Every Spring Training, prospects get a chance to show what they can do as they prepare for the season ahead. Some are competing for jobs in big league camp, others are prepping for the season as they vie for spots at Minor League affiliates up and down a team's system.
Every Spring Training, prospects get a chance to show what they can do as they prepare for the season ahead. Some are competing for jobs in big league camp, others are prepping for the season as they vie for spots at Minor League affiliates up and down a team's system. MLBPipeline.com will be visiting all 30 camps this spring. Today, we check in on the San Francisco Giants.
SCOTTSDALE, Ariz. -- The Giants were competing for a playoff spot in 2016, and it was decided help was needed for the stretch drive. It's an organization that has thrived in developing homegrown talent, but in this case, prospects were needed as trading pieces.
• Giants' Top 30 Prospects list
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Phil Bickford, Adalberto Mejia and Lucius Fox were all dealt to bring in help. As a result, the group assembling this spring in Scottsdale at the Giants' Spring Training facility is a little more sparse than it was a year ago. It's not something that seems to perturb farm director Shane Turner too much.
"I think it's something we anticipate is going to happen," Turner said. "You can't let it really surprise you."
One of the things that helps Turner and his staff take a blow like that in terms of depth is their complete belief that there are plenty more quality big leaguers to come. The organizational Top 30 list may not have big-time names on it, but this is a system that has prided itself on seeing talent where others don't and producing contributors who were not on the prospect map previously.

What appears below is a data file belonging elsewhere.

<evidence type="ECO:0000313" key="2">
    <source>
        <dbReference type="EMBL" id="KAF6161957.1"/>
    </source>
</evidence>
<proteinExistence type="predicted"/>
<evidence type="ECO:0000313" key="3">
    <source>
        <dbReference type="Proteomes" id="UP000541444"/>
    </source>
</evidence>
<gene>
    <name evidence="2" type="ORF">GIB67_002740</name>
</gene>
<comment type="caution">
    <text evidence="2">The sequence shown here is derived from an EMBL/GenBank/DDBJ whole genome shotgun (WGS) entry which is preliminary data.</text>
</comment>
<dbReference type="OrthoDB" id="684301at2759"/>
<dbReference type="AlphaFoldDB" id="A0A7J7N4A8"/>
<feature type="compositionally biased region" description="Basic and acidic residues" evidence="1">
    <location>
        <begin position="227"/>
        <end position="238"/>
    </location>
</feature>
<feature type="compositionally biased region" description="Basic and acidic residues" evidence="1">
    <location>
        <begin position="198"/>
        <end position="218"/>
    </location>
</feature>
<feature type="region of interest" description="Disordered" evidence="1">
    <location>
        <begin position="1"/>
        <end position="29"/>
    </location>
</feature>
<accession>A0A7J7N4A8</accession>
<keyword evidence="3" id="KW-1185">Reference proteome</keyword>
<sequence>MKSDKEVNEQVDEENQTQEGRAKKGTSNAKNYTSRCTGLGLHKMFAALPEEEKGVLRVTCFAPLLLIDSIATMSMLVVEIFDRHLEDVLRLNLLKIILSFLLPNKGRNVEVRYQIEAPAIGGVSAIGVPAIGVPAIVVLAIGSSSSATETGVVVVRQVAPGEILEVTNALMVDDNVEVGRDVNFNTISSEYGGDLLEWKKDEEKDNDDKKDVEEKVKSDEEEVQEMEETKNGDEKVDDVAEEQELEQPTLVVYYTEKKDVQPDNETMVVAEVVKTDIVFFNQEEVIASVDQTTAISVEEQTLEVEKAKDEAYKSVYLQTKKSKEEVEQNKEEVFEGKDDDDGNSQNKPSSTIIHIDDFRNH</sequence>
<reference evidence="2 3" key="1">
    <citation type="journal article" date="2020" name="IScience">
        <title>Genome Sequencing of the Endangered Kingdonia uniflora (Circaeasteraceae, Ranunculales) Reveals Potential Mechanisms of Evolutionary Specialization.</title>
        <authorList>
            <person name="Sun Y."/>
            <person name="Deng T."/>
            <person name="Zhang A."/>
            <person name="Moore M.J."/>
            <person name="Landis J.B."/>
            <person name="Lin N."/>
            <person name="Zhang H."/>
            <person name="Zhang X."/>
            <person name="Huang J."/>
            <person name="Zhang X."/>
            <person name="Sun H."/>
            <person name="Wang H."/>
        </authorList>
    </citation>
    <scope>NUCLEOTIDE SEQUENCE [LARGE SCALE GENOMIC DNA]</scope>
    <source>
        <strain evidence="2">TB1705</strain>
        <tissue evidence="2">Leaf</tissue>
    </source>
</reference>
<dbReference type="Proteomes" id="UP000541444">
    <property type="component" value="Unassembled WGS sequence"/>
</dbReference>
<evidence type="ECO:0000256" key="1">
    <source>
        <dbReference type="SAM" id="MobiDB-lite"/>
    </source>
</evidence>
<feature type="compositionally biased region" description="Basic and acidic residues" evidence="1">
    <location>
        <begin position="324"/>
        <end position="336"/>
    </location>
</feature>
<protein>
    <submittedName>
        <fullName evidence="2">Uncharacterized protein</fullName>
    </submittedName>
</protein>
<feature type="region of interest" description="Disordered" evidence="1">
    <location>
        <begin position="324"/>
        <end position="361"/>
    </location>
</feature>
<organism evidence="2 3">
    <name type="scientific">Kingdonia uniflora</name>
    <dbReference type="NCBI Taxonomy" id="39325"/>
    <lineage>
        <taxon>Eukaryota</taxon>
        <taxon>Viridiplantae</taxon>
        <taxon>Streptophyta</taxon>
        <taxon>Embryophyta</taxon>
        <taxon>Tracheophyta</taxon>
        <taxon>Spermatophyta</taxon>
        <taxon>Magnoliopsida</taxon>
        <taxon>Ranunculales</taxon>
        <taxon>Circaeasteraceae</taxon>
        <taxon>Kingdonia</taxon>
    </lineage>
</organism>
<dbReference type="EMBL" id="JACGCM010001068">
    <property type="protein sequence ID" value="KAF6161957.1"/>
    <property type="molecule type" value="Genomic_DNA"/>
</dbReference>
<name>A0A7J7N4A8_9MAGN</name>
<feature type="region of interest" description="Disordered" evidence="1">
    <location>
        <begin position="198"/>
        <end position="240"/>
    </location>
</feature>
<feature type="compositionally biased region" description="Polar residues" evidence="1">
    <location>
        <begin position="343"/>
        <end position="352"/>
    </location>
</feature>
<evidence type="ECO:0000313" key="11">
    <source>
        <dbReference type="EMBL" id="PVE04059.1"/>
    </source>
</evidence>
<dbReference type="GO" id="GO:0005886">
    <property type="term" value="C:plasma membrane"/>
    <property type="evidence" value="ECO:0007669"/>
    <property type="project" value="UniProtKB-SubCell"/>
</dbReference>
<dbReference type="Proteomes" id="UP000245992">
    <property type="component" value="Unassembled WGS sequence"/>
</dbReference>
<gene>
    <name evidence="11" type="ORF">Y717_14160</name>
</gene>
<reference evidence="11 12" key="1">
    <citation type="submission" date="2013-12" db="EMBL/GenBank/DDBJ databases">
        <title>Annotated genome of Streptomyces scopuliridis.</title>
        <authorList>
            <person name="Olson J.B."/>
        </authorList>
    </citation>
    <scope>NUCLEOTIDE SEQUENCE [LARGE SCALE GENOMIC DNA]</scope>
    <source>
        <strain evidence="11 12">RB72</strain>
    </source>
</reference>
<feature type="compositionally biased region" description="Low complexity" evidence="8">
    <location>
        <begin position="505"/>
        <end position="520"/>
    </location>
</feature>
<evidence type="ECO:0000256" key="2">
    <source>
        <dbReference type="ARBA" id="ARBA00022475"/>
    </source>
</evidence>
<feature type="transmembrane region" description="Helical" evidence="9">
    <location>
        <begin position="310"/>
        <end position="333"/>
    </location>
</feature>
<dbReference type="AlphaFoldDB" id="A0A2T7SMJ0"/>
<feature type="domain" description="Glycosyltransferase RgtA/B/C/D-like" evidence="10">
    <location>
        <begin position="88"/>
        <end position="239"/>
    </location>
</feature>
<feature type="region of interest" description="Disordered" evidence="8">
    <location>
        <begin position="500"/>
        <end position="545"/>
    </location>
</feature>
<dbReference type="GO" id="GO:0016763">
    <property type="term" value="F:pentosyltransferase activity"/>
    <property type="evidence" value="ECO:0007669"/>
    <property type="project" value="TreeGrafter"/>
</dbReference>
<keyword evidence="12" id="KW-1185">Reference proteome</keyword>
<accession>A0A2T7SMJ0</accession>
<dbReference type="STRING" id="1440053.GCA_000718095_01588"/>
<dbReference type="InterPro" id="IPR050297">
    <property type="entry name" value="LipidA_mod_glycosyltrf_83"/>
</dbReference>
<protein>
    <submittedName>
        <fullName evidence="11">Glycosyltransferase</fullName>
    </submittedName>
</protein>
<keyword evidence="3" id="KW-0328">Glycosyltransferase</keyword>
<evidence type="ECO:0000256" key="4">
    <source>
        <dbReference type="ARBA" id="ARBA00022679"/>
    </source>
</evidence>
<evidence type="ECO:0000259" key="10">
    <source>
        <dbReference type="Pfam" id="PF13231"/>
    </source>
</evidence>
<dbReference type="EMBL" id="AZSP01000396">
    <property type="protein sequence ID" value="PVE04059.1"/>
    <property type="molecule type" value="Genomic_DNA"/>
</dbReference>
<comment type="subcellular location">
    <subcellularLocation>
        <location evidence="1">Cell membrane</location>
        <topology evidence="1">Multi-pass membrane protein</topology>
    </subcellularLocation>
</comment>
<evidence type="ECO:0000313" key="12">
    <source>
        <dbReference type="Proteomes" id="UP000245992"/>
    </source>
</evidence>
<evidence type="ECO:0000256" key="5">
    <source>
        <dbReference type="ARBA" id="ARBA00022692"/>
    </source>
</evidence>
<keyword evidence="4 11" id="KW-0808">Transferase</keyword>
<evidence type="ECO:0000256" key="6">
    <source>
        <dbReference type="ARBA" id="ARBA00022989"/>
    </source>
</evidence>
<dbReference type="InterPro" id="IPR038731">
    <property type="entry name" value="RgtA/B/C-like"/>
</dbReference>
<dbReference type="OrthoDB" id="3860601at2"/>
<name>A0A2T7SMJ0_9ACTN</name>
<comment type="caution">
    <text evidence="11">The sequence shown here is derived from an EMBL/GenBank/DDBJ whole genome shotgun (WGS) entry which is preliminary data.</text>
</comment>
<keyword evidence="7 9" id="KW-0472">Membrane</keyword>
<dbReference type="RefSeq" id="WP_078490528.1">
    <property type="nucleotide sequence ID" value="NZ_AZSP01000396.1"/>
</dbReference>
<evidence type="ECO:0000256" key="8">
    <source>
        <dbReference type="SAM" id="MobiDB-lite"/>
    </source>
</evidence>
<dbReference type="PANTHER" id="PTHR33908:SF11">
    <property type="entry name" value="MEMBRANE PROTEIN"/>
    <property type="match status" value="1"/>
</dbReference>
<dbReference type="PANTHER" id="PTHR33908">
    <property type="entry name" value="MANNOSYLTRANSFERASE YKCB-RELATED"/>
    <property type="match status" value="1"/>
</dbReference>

"We've always done a good job of developing players that aren't always on other people's radars," Turner said. "That's what we're going to have to do. At the end of the day, it is about how the Major League team performs and those are resources. We're going to do what we need to do to stay in the hunt and stay competitive. We try to look at it from the optimistic view that all of our kids are prospects, until they prove they're not."
There, of course, is a track record to back this philosophy up. Three-quarters of the Giants infield is homegrown in first baseman Brandon Belt, second baseman Joe Panik and shortstop Brandon Crawford. Only one -- Belt in 2011 -- was ever the No. 1 prospect in the organization (Crawford was No. 10 that year), and none of them registered on overall Top 100 lists.
"I think there's great communication between our scouting and our player development departments," Turner said. "I'm not afraid to ask John Barr and other scouts questions, and they're not afraid to tell me what they saw. What they see is what they think will make them big league players.
"Joe Panik was a perfect example from that standpoint. They saw a baseball player, the intangibles, the willingness to outwork other people, those things that can make you overcome sometimes a lack of physical attributes. My staff and I, we talk about it all the time. The easiest thing you can do is to focus on what you're not getting instead of focusing on what you are getting and how you maximize that."